Mexico on Thursday became the fourth country in the world to record 100,000 Covid-19 deaths, passing the tragic milestone eight months after the first fatality was officially registered in the country.
Health Ministry Director of Epidemiology José Luis Alomía reported that the death toll had risen to 100,104 with 576 additional fatalities registered on Thursday.
The only other countries that have passed 100,000 Covid-19 deaths are the United States, Brazil and India.
The milestone came five days after Mexico’s accumulated case tally passed 1 million. The Health Ministry registered 4,472 new cases on Thursday, increasing the tally to 1,019,543.
Both the death toll and case tally are widely believed to be much higher because Mexico’s testing rate is much lower than most other countries. The Health Ministry reported late last month that there were about 193,000 more deaths than usual in the first nine months of the year and that at least 139,000 of them were attributable to Covid-19.
Based on confirmed cases and deaths, Mexico’s Covid-19 fatality rate is 9.8 per 100 cases, the highest among the 20 countries currently most affected by the pandemic, according to Johns Hopkins University. The country ranks sixth for per capita deaths among the same group of countries with 79.3 fatalities per 100,000 residents.
Speaking at Thursday night’s coronavirus press conference, Deputy Health Minister Hugo López-Gatell, the government’s pandemic point man, described the 100,000+ death toll as “unheard of.”
“Today in Mexico we have 100,000 people who have lost their lives due to Covid-19. It’s an unheard of amount, there is no precedent in Mexican society of an acute, infectious disease … affecting the lives of so many people,” he said.
The death toll is now 66% higher than López-Gatell’s prediction of what could happen in a “catastrophic scenario.”
When Mexico’s death toll rose to 12,545 on June 4, the deputy minister said the government couldn’t rule out 30,000 to 35,000 Covid-19 fatalities. “In a catastrophic scenario, it could be 60,000,” López-Gatell said.
On Thursday, he was critical of the media for being “alarmist” by focusing on the death toll reaching 100,000.
“The epidemic is terrible in itself, you don’t have to add drama to it,” López-Gatell said, charging that some media outlets were focusing on the figure to sell newspapers or to trigger “political confrontation.”
When Mexico officially passed 1 million cases, the deputy minister also took aim at the media, saying, “in terms of news it appears attractive to report a round number whenever there is one.”
He personally described the passing of the 1 million case mark as “insignificant.”
What is not insignificant is the effect the pandemic has had, and continues to have, on people’s lives. Every state in the country has recorded at least 600 Covid-19 deaths and all but four – Baja California Sur, Colima, Campeche and Nayarit – have recorded more than 1,000.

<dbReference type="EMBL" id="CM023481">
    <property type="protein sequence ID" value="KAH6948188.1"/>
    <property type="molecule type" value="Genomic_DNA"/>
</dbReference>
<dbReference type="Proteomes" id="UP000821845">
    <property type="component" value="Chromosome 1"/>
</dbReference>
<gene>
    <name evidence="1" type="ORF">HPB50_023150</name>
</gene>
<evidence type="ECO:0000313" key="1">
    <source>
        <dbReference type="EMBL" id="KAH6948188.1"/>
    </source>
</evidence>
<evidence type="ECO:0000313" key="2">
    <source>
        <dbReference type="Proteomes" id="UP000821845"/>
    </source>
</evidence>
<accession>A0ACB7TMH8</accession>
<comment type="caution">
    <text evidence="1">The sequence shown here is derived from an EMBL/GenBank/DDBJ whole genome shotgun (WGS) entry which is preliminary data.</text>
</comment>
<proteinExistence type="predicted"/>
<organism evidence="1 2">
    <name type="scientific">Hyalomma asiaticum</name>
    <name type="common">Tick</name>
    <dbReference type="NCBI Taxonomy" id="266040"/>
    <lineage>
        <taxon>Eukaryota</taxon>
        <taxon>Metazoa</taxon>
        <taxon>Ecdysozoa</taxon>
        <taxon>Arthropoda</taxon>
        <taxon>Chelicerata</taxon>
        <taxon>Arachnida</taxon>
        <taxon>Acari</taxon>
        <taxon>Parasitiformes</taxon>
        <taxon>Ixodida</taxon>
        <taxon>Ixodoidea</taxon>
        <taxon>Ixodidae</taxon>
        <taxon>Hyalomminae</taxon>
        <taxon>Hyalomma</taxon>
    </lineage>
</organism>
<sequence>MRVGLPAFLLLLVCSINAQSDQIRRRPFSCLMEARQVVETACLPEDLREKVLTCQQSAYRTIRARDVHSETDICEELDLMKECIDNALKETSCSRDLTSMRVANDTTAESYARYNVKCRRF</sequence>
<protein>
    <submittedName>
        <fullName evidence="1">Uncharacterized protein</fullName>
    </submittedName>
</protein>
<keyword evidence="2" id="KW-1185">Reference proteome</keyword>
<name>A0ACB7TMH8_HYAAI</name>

Mexico City had recorded 16,677 Covid-19 fatalities as of Thursday, by far the highest total in the country, while neighboring México state, where 11,399 people have officially lost their lives to the disease, is the only other state with a five-figure death toll.
A nationwide death toll in excess of 100,000 people means that there are multiple members of more than 100,000 families who have grieved for loved ones who lost their lives to Covid-19 this year.
The pandemic has also had a significant effect on people’s everyday lives as coronavirus restrictions curtail the nation’s social and economic activities. More than a million formal sector jobs were lost due to the pandemic – although jobs recovery is now underway – and countless millions more were lost in the vast informal sector.
The pandemic has also taken a toll on many people’s mental health.
“Mexico’s living are bearing the scars of the pandemic along with their lost friends and loved ones,” the Associated Press (AP) said in a report published after the death toll passed 100,000. “Many surviving coronavirus victims say the psychosis caused by the pandemic is one of the most lasting effects.”
AP spoke to Daniel Alfredo López González, a community leader in the sprawling, poverty-stricken eastern suburbs of greater Mexico City, who said that he was extremely afraid when he contracted the coronavirus himself.
“It is a tremendous psychosis. In the end, sometimes the disease itself may not be so serious, but it is for a person’s psyche,” he said. “That is, knowing that you have a disease like this can kill you as bad as the disease itself.”
His sister is a public health outreach worker and became paranoid that she had been exposed to the coronavirus while working.
Dulce María López González told AP that during one moment of panic she believed that she couldn’t breathe. But then she said to herself, “No, it is a psychological question.”
She said she had to force herself to calm down, telling the news agency: “If I get worked up thinking I have the disease, that I am going to die, then I am going to have a heart attack.”
Many people are also afraid of going to hospitals amid the pandemic, both for treatment for Covid-19 and other unrelated ailments, because they believe they won’t receive proper treatment and be left to die or because they think they will be infected with the virus.
Large numbers of people have only sought medical attention when they are gravely ill, causing many to die in emergency wards upon arrival or soon after they were admitted to hospital.
Mexico City Health Minister Oliva López Arellano said earlier this year that during an influx of coronavirus patients in May, almost half died within 12 hours of arriving at hospitals in the capital.
“After seeing videos of what happens to people inside hospitals, screw that,” José Eduardo Bailón, a Mexico City man who spent 60 days at home recovering from Covid-19, told The New York Times. “I’d rather stay home and die there.”
Mexico News Daily